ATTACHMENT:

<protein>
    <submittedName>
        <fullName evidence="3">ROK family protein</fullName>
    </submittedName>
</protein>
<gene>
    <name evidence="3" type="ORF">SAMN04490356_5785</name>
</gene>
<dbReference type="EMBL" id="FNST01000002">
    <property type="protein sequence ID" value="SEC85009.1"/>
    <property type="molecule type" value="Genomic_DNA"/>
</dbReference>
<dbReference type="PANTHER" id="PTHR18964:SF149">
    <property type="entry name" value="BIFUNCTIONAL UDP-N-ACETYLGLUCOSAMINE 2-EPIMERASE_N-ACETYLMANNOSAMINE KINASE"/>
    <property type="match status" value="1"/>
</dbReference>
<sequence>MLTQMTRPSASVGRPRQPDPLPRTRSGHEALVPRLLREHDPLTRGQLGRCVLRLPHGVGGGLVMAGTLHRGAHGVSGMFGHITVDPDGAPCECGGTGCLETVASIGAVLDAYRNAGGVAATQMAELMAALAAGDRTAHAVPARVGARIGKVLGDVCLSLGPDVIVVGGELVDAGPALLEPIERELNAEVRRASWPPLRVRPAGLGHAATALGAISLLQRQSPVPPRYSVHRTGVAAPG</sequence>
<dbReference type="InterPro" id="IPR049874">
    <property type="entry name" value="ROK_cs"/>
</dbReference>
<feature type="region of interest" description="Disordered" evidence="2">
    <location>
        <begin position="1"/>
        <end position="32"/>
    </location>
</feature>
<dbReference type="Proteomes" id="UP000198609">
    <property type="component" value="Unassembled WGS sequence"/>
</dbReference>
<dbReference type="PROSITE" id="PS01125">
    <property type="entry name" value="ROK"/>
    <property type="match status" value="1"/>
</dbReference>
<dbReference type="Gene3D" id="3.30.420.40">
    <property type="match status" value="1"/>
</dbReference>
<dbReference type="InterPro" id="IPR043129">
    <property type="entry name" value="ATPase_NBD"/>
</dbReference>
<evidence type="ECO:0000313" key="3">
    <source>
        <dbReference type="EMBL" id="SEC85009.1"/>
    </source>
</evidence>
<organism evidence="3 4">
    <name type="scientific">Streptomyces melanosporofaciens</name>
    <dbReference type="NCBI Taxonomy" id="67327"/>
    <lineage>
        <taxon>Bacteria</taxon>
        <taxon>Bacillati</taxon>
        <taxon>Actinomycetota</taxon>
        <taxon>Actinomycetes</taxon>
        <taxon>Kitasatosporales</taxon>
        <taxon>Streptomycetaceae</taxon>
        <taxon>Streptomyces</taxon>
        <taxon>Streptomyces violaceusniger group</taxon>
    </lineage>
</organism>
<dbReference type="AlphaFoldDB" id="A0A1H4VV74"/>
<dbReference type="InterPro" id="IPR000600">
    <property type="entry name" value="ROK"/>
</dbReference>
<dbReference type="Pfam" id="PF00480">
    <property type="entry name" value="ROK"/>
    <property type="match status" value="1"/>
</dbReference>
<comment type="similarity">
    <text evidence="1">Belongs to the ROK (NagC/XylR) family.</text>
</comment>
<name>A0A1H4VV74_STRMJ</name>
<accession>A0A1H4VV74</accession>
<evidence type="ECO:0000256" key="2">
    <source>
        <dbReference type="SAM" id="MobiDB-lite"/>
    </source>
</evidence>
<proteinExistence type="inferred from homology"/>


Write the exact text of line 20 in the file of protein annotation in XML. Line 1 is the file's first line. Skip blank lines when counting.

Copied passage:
</dbReference>